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Endocrine System

NERVOUS SYSTEM: THE TELEGRAPHIC SYSTEM OF COMMUNICATION AND CO-ORDINATION

  1. Structural Basis: Neuron

    • A neuron is a specialized cell in the nervous system that plays a crucial role in transmitting signals.
    • Neurons consist of a central cell body containing a nucleus and cytoplasm.
    • The cell body extends elongated projections:
      • Dendrites: These are specialized extensions that branch out from the cell body and receive signals from other neurons or sensory receptors.
      • Axon: An elongated projection that transmits signals away from the cell body to other neurons, muscles, or glands.
  2. Reflex Action and Reflex Arc:

    • A reflex action is an automatic and rapid response to a stimulus, often occurring without conscious thought.
    • The pathway that mediates a reflex action is known as a reflex arc.
    • The reflex arc involves at least two types of neurons:
      • Sensory or Afferent Neuron: This neuron carries sensory information from the periphery (like skin or organs) to the central nervous system (CNS).
      • Motor or Efferent Neuron: This neuron conveys messages from the CNS to the effector organ (muscles or glands) that needs to respond to the stimulus.
  3. Ganglion:

    • A ganglion is a cluster of nerve cell bodies outside the central nervous system.
    • Ganglia can serve as relay points or integration centers for signals between different neurons.

The Endocrine System

  1. Hormones and Glands:

    • The endocrine system is a complex network of glands that produce and release chemical messengers called hormones.
    • Hormones act as signaling molecules, traveling through the bloodstream to reach target organs with specific receptors.
    • While the nervous system communicates rapidly through electrical impulses, the endocrine system provides slower, but longer-lasting, regulation.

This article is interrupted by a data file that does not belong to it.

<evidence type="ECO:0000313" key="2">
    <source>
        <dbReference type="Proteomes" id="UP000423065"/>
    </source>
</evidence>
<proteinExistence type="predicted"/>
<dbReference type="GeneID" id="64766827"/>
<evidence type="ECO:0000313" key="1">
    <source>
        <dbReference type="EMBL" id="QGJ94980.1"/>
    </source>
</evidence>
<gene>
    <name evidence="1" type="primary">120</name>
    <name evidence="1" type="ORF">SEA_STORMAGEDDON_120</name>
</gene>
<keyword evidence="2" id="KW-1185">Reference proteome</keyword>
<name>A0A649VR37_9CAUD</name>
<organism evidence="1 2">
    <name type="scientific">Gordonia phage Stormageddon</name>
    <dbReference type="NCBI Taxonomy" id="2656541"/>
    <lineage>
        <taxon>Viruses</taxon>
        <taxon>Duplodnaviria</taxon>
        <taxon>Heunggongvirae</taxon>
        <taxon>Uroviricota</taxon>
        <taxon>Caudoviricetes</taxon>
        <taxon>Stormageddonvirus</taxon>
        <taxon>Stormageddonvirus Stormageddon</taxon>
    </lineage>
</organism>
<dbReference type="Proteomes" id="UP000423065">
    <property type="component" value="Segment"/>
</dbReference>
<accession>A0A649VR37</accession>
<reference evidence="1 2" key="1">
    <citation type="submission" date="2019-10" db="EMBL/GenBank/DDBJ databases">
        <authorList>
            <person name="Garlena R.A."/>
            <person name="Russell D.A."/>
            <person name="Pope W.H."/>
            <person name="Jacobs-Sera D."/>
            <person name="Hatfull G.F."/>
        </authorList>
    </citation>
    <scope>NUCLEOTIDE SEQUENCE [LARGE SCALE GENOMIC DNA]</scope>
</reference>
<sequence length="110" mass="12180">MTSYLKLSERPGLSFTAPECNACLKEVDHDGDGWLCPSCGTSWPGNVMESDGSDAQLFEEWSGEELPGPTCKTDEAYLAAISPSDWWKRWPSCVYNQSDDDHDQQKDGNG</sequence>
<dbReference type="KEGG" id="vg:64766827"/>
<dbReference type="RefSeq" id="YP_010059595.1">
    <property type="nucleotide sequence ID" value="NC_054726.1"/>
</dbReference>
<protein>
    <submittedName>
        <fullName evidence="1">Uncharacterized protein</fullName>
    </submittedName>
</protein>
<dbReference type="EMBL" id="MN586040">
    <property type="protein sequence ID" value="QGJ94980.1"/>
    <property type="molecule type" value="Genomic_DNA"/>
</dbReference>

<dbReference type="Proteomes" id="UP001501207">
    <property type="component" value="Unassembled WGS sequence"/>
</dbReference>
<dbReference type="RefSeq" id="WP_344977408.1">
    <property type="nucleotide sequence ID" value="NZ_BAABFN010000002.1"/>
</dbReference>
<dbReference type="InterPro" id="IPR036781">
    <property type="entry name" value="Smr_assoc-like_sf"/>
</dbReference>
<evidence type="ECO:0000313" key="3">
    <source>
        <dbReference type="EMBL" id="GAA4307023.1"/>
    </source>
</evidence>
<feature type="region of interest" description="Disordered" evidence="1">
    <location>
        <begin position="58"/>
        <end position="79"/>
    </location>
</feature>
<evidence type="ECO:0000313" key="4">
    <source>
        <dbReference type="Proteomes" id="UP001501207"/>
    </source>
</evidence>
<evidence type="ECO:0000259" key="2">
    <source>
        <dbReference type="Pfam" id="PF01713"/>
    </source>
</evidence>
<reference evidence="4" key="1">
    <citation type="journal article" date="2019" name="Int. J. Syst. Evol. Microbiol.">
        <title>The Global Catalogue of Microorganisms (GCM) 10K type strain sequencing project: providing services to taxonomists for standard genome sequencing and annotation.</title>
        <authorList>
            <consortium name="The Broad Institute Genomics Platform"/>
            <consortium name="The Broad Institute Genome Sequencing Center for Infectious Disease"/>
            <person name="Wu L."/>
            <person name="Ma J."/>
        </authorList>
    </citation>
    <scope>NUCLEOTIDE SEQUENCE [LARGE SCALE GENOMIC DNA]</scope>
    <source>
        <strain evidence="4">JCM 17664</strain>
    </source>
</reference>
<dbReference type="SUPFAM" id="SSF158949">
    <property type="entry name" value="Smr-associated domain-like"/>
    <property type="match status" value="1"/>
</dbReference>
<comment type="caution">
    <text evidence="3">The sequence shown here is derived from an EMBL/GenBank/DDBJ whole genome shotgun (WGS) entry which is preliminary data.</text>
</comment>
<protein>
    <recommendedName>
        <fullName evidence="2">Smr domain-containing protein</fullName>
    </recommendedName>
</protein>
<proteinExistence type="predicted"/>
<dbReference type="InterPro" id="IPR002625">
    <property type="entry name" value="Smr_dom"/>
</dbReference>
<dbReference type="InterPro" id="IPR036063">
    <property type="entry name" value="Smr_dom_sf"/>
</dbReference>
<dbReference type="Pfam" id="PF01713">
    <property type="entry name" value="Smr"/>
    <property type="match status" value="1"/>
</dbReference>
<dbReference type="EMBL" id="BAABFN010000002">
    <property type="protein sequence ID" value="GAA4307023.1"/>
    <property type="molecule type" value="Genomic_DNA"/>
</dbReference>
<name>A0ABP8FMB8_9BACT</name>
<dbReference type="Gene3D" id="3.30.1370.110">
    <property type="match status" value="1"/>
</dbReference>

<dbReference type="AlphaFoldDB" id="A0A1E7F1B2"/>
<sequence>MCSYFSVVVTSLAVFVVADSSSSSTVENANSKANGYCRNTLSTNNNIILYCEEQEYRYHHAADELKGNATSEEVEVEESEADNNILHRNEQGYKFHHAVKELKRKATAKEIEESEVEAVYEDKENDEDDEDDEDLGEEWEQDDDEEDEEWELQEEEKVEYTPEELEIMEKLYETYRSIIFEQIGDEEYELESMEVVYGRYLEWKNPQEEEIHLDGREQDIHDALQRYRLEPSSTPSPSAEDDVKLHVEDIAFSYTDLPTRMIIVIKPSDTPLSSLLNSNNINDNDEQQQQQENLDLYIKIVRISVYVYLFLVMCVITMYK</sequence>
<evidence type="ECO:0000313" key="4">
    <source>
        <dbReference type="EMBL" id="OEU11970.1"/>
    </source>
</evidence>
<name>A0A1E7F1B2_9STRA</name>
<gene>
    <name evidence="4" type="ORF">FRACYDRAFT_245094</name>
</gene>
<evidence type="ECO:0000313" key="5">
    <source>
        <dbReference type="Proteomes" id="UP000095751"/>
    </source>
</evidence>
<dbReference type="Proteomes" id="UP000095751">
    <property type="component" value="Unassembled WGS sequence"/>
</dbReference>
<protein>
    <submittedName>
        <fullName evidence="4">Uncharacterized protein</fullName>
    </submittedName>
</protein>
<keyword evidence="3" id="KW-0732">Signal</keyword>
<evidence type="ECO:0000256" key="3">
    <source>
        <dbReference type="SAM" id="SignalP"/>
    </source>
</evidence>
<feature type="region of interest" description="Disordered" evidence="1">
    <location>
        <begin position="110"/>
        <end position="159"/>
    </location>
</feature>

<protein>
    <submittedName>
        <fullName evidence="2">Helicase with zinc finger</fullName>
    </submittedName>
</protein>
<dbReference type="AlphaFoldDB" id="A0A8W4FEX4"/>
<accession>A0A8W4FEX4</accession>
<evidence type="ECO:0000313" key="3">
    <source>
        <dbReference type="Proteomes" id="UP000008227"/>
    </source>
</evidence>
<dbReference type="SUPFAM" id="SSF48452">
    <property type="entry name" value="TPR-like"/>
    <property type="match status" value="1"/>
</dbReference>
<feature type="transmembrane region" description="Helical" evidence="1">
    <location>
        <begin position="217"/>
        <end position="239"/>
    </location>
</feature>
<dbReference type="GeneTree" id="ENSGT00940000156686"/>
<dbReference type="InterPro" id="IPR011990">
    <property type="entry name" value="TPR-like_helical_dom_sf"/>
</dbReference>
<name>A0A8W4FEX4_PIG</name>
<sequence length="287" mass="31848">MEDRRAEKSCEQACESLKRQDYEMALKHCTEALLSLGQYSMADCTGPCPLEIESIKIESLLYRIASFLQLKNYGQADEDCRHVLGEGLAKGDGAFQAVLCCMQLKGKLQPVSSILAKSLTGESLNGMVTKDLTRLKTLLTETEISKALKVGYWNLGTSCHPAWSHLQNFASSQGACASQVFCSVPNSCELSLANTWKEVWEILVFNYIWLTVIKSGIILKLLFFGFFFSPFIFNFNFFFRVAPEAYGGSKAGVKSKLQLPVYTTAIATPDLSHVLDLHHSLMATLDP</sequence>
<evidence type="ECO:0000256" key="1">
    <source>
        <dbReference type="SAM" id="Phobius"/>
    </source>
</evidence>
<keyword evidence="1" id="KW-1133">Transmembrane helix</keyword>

2. Classes of Hormones:

    • Steroids: These hormones, like testosterone and estradiol, are derived from cholesterol. They have a lipid-based structure.
    • Peptides: Short chains of amino acids make up peptide hormones. Examples include those secreted by the pituitary, parathyroid, heart, stomach, liver, and kidneys.
    • Amines: Derived from the amino acid tyrosine, amine hormones include substances like epinephrine. They often have a role in the body's response to stress.
  3. Synthesis, Storage, and Secretion:

    • Steroid Hormones: Synthesized from cholesterol in a series of biochemical reactions. Unlike other hormones, they are not stored but released immediately into the bloodstream upon synthesis.
    • Peptide Hormones: These hormones are synthesized as precursor molecules. They undergo processing in the endoplasmic reticulum and Golgi apparatus, where they are then stored in secretory granules. Upon demand, these granules release hormones into the bloodstream.
    • Amine Hormones: Notably epinephrine, these hormones are stored as granules in the cytoplasm of cells until they are needed. Once released, they play a crucial role in the body's "fight or flight" response.

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Which part of a neuron receives signals from other neurons or sensory receptors?
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Evolution of Endocrine Systems

  • Most animals with well-developed nervous and circulatory systems have evolved an endocrine system.
  • Similarities among endocrine systems across different species often result from convergent evolution, where different organisms independently evolve similar traits to adapt to similar environments.
  • The vertebrate endocrine system includes several glands, such as the pituitary, thyroid, and adrenal glands, along with diffuse cell groups.
  • Over fifty different hormones are secreted, and their production is influenced by the embryonic tissue layer from which the gland originated. Glands of ectodermal and endodermal origin produce peptide and amine hormones, while mesodermal-origin glands secrete hormones based on lipids

Endocrine Systems and Feedback Cycles

  1. Regulation through Negative Feedback:
    • The endocrine system employs cycles and negative feedback to regulate physiological functions.
    • Negative feedback is a regulatory mechanism that controls the secretion of almost every hormone.
    • These cycles play a crucial role in maintaining physiological and homeostatic control, ensuring stability in the internal environment.
    • The duration of these cycles can vary widely, ranging from hours to months, depending on the specific hormone and its function.

Mechanisms of Hormone Action

  1. Release of Hormones and Target Cells:

    • The endocrine system releases hormones that initiate specific actions in target cells.
    • Receptors on the target cell membranes are specific and bind only to a particular type of hormone.
    • Over fifty human hormones have been identified, each acting by binding to specific receptor molecules.
  2. Nonsteroid Hormones (Water-Soluble):